1. Limited time only! Sign up for a free 30min personal tutor trial with Chegg Tutors
    Dismiss Notice
Dismiss Notice
Join Physics Forums Today!
The friendliest, high quality science and math community on the planet! Everyone who loves science is here!

Calculating the energy of a harmonic oscillator

  1. Aug 2, 2011 #1
    the general solution is given by x(t) = Acos(ωt) + Bsin(ωt). Express the total energy in terms of A and B and notice how it is independent of time.

    my book derives a formula earlier which says [tex]\frac{\partial{S_{cl}}}{\partial{t_f}} = -E[/tex] where [tex]S_{cl}[/tex] is the classical path defined by [tex]S_{cl} = \int L dt [/tex] where L is the lagrangian.

    i know that the lagrangian for a harmonic oscillator is L = [tex]\frac{1}{2}m\dot{x}^2-\frac{1}{2}kx^2[/tex]

    so i tried [tex]\frac{\partial{S}}{\partial{t}}[/tex] = [tex] \int (\frac{\partial{L}}{\partial{x}} \dot{x} dt + \frac{\partial{L}}{\partial{\dot{x}}}\frac{d\dot{x}}{dt} dt)[/tex]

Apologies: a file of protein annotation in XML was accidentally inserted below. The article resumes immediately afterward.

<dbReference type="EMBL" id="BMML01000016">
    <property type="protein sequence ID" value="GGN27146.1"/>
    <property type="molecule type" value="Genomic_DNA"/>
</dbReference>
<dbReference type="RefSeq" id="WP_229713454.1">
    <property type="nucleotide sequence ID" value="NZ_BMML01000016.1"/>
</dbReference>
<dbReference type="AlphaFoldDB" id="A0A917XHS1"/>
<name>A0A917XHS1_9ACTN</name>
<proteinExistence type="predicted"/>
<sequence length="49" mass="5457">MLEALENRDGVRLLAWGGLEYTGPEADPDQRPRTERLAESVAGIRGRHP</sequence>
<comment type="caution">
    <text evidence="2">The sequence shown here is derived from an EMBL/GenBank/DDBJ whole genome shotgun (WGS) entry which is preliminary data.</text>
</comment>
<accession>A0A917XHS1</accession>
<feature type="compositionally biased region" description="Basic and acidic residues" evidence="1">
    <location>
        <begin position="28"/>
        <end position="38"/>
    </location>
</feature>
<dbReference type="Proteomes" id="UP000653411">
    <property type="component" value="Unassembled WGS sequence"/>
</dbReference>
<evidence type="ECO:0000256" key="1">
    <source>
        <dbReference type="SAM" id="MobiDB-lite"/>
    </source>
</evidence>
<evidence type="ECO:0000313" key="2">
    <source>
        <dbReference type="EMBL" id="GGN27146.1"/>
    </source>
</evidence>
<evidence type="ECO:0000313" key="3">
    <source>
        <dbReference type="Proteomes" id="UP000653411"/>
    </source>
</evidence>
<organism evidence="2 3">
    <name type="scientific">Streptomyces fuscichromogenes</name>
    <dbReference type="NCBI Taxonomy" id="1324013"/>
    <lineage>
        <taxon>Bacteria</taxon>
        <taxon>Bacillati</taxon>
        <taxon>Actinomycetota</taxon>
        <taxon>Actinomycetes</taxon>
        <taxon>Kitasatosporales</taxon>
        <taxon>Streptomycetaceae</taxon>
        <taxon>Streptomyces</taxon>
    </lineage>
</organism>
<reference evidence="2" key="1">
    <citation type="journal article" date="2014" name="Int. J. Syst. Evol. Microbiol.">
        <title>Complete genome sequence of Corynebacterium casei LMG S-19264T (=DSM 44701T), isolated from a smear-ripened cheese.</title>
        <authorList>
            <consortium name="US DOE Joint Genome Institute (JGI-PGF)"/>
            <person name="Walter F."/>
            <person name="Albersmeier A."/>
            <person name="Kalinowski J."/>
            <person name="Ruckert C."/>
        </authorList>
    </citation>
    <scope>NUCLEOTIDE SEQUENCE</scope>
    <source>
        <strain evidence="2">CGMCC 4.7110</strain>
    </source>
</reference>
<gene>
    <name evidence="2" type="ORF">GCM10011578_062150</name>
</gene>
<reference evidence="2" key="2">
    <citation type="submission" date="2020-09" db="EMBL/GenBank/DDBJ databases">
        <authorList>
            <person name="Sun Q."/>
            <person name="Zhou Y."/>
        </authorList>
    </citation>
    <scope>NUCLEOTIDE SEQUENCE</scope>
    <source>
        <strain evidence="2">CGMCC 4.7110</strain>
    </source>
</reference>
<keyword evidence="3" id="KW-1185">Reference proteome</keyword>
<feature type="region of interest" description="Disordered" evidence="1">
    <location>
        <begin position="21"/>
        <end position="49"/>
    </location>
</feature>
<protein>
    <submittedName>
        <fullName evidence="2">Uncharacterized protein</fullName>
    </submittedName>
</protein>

and i have [tex]\dot{x} = -A\omega\sin(\omega t)+B\omega\cos(\omega t) [/tex] as well as [tex]\ddot{x} = -A\omega^2\cos(\omega t)-B\omega^2\sin(\omega t) [/tex]

    so after substituting and taking the antiderivative, i get something very messy:
    [tex]\frac{1}{2}(ma^2\omega^2 + kB^2\omega^3)(t - \frac{1}{2\omega}\sin{2\omega t})+\frac{1}{2}(mB^2\omega^2 + kA^2\omega^3)(t+\frac{1}{2\omega}\sin{2\omega t}) - \frac{1}{2\omega}(kAB\omega^3 - mAB\omega^2)\cos{2\omega t}[/tex]

    i am supposed to get something only in terms of A and B but it seems like it will since nothing really cancels out. did i make a mistake? help on this will be greatly appreciated.
     
  2. jcsd
  3. Aug 2, 2011 #2

    vela

    User Avatar
    Staff Emeritus
    Science Advisor
    Homework Helper
    Education Advisor

    I don't think the units on some of your terms work out, so you apparently made a math error somewhere. Recheck your calculations.
     
  4. Aug 2, 2011 #3
    for harmonic oscillator V(x)=1/2kx^2

    try maximizing E= V(x)+kinetic energy


    KE = 1/2(m)(dx/dt)^2

    its a classical solution but i think it still applies
     
Know someone interested in this topic? Share this thread via Reddit, Google+, Twitter, or Facebook




Similar Discussions: Calculating the energy of a harmonic oscillator
Loading...